News / 

Fallout at Secret Service...US warns Israel about project...Parents' Ebola concerns

Save Story
Leer en español

Estimated read time: 2-3 minutes

This archived news story is available only for your personal, non-commercial use. Information in the story may be outdated or superseded by additional information. Reading or replaying the story in its archived form does not constitute a republication of the story.

WASHINGTON (AP) — A shake-up is underway at the Secret Service. Director Julia Pierson is out a day after her poorly received testimony to Congress about recent presidential security failures by the agency including a White House breach. Homeland Security Secretary Jeh (jay) Johnson has chosen a retired head of the of the agency's Presidential Protective Division to serve as interim director. Johnson also says there will be an independent review.

WASHINGTON (AP) — The Obama administration has warned Israel that plans for a controversial new housing project in east Jerusalem would distance Israel from "even its closest allies." The harsh criticism came just hours after President Barack Obama and Israeli Prime Minister Benjamin Netanyahu met at the White House. Spokesman Josh Earnest says the project "would call into question Israel's ultimate commitment to a peaceful negotiated settlement with the Palestinians."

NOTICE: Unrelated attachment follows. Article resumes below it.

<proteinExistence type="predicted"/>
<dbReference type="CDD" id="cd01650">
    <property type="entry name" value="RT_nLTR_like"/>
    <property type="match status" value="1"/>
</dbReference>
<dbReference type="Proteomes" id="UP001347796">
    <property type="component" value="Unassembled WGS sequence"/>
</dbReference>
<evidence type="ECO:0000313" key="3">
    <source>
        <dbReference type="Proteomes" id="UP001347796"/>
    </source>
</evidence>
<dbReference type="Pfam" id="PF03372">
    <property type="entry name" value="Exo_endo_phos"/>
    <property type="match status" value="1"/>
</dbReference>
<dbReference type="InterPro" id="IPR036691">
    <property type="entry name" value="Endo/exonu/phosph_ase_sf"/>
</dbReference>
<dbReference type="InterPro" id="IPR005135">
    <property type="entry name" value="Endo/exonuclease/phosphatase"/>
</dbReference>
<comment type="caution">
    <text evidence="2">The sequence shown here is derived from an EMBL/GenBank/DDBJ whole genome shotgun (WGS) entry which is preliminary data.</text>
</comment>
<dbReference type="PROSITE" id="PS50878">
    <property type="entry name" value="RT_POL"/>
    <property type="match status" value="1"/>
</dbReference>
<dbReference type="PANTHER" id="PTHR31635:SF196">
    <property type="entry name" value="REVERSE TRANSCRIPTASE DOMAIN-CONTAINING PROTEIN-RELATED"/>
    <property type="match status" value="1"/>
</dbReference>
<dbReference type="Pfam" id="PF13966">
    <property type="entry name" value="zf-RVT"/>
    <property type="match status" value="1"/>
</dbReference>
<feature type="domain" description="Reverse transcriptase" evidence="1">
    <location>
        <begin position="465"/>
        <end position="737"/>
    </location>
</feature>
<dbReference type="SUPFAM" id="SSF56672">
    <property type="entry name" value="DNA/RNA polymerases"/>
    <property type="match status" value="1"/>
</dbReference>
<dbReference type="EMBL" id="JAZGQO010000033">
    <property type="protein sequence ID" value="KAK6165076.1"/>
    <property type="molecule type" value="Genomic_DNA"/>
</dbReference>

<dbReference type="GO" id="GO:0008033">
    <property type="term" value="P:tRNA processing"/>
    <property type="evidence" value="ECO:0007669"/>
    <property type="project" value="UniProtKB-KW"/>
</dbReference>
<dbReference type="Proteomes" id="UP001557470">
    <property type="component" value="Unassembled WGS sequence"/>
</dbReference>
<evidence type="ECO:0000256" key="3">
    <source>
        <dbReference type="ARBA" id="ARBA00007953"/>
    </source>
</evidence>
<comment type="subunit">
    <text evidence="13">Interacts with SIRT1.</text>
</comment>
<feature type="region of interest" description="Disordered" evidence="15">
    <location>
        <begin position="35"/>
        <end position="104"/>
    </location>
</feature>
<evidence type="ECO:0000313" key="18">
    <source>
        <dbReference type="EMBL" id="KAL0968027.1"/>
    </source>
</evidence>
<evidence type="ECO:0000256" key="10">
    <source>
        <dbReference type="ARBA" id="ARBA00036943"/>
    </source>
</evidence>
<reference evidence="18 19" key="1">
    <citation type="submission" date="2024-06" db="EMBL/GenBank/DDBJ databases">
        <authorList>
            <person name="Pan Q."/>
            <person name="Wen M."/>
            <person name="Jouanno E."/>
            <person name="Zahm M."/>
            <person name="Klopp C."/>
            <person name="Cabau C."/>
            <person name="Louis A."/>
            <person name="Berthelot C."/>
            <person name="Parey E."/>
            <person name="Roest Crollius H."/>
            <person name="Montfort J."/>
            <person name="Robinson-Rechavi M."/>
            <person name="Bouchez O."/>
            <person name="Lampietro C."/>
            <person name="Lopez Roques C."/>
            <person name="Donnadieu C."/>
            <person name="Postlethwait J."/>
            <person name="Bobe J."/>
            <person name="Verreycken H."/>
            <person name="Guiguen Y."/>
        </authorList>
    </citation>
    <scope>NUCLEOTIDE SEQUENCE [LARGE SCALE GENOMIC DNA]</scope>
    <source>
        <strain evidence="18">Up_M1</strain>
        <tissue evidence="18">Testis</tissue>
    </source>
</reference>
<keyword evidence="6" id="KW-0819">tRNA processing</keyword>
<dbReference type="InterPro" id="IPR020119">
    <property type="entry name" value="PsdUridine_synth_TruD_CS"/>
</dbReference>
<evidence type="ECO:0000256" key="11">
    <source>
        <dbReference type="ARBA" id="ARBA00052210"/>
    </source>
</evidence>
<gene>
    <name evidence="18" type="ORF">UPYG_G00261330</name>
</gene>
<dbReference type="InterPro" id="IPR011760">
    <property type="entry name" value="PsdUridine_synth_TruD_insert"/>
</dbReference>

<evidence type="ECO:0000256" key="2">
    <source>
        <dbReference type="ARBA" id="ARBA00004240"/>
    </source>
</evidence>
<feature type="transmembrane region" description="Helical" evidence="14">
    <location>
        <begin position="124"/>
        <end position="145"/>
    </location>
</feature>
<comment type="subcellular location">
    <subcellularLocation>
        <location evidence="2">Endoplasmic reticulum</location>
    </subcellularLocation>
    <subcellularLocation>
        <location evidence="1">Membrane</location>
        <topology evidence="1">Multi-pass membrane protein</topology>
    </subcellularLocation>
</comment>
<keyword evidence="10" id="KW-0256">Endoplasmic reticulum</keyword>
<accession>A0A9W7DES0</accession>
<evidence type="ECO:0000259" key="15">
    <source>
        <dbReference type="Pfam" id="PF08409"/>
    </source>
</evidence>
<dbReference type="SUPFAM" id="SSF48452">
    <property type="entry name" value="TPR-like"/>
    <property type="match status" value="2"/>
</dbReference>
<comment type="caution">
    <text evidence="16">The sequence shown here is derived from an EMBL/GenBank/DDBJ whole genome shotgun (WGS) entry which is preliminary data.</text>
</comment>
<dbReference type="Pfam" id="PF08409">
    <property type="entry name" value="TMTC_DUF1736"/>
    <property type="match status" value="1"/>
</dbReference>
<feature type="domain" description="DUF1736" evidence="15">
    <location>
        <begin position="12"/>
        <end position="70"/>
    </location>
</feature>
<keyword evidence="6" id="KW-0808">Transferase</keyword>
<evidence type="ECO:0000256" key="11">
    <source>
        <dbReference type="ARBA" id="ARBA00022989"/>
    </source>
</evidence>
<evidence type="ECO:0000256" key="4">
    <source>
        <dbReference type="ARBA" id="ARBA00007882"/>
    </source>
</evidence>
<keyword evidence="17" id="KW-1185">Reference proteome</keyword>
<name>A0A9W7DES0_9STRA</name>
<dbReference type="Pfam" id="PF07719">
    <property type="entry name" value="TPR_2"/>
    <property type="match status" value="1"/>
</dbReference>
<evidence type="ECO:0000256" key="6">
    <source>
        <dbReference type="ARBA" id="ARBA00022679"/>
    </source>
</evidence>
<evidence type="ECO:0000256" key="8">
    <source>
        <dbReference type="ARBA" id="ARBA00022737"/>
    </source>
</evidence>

DALLAS (AP) — There's fear about Ebola among some parents in Dallas. That's because five schoolchildren were possibly exposed to the first Ebola patient diagnosed in the U.S. The head of Dallas school says the students were in class after being in contact with the man over the weekend. He says none are showing symptoms and are being monitored at home. The patient is being treated in isolation.

EL PASO, Texas (AP) — According to a federal report, an El Paso hospital worker who exposed more than 850 infants to tuberculosis was allowed to return to work despite showing symptoms of the disease. The report, by the Centers for Medicare and Medicaid Services, says the worker was coughing up blood at a hospital health screening. The worker was a nurse assistant at Providence Memorial Hospital.

RALEIGH, N.C. (AP) — A federal appeals court has suspended parts of North Carolina's new voting law because they were likely to disenfranchise black voters in next month's election. The law, pushed through by state Republicans, is considered the toughest in the nation. It was challenged by the Justice Department and a coalition of civil rights groups. North Carolina is a key battleground for control of the U.S. Senate.

Copyright © The Associated Press. All rights reserved. This material may not be published, broadcast, rewritten or redistributed.

Most recent News stories

The Associated Press


    Get informative articles and interesting stories delivered to your inbox weekly. Subscribe to the Trending 5.
    By subscribing, you acknowledge and agree to's Terms of Use and Privacy Policy.

    KSL Weather Forecast